Ebooks and Bridging the Digital Divide
Oct 25, 2011 [permalink]
Author Seanan McGuire suggests in her blog that the much-heralded "death of print" and wild happy-dancing around ebooks is a disaster for those living in poverty.
Her concern is that ebook readers are too costly; that people that poor risk having such items of value stolen, potentially "stealing my entire world"; and that paper books are the only salvation.
Bridging the digital divide is something that's very important to me — bearing in mind I started the world's first Internet service provider back in the day, and did so as a free service specifically to allow the public onto the then-closed Internet. I likewise started the first writers' workshop on the web, again as a free service, to ensure access to all. I should also disclose that I'm a huge fan of ebooks, that I did suggest to Jeff Bezos he get into ebooks at an awards dinner in 2004, and that I'm now an ebook publisher myself (ReAnimus Press), driven by a personal desire that I wish every book ever printed were available as an ebook, and because I once again feel ebooks have that same potential to serve a need for equality of access that paper books can't meet.
McGuire raises some interesting points, but I think the scenario she describes will only remain an issue for a fairly short time.
In other words, I think ebooks will — in the near future — tremendously help bridge the divide. Or, perhaps a better analogy, allow nearly everyone to move from the one side of the digital book divide onto the other.
I think bridging the digital divide vis-a-vis books/ebooks will be accomplished via low cost / freely accessible ebook reading devices. We're not there yet, today. However, we are on the steep, Moore's-Law-following decline in prices of e-readers. Someone blogged that at the rate the Kindle prices were falling, the Kindle would be free by, well, next month, and told Jeff Bezos, who sort of smiled or winked or something. Obviously Kindles won't be free next month, but it's not far off when there will be dirt cheap / free e-readers. At that point, and with the the ability to store one's ebooks themselves in the cloud, there's no real danger of someone stealing someone's entire library from them as she mentions was a concern.
Let's say in the (not too distant [*]) future one could check out the device from the library free like one today checks out the "paper book device", and let's say most books are available as free library downloads to that device (which is imaginable; lots of good stuff already there). Then the paper library borrowing experience could be basically replaced by a free digital library borrowing experience. I see this as a huge benefit for those with little resources, since there will be more books available to them for free than they have now via paper; less weight to carry 1000s of them; etc. ([*] Let's say, within 0-3 years for borrowing devices from libraries, and having the library's full depth of print titles available as ebooks within 10-15 years, if not much sooner.)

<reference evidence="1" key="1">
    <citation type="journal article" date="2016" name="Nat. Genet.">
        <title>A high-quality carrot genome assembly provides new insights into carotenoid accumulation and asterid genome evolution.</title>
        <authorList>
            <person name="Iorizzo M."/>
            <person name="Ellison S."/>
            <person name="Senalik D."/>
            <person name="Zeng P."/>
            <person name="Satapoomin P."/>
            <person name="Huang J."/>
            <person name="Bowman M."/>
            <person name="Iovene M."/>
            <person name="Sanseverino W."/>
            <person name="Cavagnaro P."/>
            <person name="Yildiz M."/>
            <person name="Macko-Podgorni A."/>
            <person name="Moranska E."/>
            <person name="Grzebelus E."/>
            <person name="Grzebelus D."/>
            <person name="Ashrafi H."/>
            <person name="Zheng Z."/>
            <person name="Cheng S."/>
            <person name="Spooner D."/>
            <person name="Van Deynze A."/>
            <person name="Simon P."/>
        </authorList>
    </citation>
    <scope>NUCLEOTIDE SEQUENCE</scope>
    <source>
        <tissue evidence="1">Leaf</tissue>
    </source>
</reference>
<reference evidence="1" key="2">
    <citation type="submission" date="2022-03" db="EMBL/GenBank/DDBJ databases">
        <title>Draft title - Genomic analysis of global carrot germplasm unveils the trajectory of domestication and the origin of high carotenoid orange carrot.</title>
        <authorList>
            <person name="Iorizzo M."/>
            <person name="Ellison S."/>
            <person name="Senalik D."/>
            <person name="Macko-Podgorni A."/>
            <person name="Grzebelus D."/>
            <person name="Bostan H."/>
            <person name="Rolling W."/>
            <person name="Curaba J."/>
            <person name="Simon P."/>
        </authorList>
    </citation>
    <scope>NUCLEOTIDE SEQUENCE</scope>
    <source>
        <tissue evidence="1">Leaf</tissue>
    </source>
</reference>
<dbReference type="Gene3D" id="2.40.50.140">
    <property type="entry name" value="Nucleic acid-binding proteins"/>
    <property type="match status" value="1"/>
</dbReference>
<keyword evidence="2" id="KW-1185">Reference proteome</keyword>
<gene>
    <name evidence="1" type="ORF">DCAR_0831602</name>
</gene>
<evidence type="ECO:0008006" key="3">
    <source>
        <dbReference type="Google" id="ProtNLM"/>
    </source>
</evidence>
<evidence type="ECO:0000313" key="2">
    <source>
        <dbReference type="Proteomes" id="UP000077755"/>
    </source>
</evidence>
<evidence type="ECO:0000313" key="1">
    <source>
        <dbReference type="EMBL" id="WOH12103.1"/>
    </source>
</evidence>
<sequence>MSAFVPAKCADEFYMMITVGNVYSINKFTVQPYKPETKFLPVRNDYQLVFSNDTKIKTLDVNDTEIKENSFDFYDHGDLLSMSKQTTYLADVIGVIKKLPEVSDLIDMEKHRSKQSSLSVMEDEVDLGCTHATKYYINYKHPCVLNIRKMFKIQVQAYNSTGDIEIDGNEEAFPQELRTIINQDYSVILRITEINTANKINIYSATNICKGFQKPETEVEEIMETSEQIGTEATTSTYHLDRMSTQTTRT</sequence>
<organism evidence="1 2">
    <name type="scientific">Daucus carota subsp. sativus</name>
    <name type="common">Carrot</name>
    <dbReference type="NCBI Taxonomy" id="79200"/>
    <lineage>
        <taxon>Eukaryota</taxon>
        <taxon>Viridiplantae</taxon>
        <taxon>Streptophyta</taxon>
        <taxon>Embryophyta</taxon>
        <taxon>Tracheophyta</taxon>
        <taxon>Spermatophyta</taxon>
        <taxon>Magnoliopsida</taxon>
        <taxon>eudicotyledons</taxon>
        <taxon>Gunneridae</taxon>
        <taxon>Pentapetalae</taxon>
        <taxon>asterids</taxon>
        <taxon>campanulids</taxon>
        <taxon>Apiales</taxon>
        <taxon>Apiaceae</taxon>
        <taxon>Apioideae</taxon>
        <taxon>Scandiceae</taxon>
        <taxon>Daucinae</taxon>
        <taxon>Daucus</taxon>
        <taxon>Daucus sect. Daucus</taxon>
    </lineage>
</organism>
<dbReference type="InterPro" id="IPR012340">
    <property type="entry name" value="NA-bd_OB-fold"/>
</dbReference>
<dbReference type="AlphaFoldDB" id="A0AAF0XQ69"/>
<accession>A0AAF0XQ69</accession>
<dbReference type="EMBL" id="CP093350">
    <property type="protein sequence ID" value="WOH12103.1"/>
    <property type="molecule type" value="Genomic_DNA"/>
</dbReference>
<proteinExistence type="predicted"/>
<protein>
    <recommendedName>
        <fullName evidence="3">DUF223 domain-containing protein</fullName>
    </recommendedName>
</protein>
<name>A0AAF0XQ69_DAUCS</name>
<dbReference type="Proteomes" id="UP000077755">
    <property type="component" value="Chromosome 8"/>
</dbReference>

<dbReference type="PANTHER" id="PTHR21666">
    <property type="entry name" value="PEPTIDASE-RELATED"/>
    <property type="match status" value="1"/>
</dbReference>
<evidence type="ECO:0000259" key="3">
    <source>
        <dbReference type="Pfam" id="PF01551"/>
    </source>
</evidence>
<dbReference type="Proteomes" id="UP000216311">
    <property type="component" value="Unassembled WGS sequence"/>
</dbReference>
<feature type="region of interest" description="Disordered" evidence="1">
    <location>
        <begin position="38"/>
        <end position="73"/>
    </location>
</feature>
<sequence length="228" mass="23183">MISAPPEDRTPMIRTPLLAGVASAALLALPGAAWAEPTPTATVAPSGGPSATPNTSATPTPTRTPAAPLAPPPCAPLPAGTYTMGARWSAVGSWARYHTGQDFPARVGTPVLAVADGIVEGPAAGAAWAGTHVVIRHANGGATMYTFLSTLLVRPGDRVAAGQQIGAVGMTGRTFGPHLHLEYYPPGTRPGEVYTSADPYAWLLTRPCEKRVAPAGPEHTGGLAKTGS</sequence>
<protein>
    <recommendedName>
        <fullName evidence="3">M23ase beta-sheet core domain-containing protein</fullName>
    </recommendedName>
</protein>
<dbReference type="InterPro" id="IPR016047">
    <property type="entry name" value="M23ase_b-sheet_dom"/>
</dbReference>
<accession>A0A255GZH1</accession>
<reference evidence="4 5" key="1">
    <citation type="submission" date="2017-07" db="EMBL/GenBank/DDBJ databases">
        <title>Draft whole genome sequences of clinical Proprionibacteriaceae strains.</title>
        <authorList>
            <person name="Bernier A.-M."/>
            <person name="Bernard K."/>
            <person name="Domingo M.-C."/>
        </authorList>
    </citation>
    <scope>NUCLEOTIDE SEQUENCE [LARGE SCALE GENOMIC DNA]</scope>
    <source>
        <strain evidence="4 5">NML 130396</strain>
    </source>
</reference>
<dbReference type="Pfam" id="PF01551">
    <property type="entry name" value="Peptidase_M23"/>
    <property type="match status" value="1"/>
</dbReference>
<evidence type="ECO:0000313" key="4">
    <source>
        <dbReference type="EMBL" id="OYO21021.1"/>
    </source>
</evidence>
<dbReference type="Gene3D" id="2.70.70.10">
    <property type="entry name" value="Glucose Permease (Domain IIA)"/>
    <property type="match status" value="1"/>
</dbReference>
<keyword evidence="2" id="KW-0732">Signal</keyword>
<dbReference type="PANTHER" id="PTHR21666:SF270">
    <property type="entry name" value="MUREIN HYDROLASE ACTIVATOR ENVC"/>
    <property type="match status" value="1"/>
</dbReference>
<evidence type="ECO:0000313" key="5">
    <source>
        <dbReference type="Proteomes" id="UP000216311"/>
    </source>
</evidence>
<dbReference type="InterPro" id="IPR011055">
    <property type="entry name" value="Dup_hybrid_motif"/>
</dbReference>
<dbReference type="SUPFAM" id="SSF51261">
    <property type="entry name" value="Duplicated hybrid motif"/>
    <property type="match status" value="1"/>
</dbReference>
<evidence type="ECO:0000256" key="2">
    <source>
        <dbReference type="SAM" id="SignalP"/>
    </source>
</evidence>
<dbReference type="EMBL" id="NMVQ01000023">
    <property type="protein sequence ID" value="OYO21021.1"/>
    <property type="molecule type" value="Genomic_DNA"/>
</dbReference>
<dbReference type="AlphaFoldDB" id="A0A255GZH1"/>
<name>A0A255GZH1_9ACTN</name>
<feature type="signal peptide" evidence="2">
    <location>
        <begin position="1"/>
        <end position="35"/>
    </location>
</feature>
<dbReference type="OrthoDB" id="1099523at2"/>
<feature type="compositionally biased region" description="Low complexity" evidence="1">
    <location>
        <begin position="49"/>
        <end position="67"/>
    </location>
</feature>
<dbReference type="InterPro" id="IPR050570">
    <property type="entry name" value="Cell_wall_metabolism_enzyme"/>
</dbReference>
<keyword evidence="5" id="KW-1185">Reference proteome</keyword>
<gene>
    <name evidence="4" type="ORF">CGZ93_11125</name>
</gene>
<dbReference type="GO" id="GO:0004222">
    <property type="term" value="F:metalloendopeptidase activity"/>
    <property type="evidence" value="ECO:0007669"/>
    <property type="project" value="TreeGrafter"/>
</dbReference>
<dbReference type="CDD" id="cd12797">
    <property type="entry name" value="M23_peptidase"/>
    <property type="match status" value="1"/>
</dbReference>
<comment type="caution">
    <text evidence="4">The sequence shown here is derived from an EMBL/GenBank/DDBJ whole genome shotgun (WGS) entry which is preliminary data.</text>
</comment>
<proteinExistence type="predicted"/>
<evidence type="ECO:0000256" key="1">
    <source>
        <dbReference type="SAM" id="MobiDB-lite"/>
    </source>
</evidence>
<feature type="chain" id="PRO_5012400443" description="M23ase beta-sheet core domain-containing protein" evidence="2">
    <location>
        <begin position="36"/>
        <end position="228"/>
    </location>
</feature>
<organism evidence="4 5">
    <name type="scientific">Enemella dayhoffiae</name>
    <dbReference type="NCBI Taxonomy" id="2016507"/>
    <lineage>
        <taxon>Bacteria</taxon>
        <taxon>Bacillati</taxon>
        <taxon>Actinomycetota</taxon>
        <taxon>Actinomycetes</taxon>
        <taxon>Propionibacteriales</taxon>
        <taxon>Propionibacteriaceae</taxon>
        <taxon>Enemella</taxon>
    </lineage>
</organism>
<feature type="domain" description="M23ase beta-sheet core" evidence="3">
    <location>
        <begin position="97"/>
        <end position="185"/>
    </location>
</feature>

Smartphones are also dropping in price. Having read on my phone for almost ten years now, I can attest it's an entirely viable reading device. At some point there will probably be a government required basic service requirement for an inexpensive cell phone data plan, much as today the government requires landline providers to offer a low-cost phone plan.
(And there are also the pirate channels, which on those same basically free e-readers can make available every ebook, not just those in that library and those not already checked out. And no, as an author and a publisher, I don't worry about piracy in that context: anyone who pirates a copy of a book who couldn't pay for it is not just irrelevant to a publisher's or author's income, they're probably a future benefit, as they may in the future pay for something from the author they wouldn't have otherwise known about.)
I would be surprised if there weren't already libraries that lent Kindles or other e-readers. If not, I bet there will be really soon. They're barely more than the price of two hardbacks today and falling rapidly. Heck, who knows, maybe Jeff Bezos will donate a bunch to libraries or something, a la Andrew Carnegie. (With, of course, a "Buy this title for your personal library" button.)
So color me an optimist on this. Ebooks are not a threat; on the contrary, they will be of ginormous benefit to all segments of society.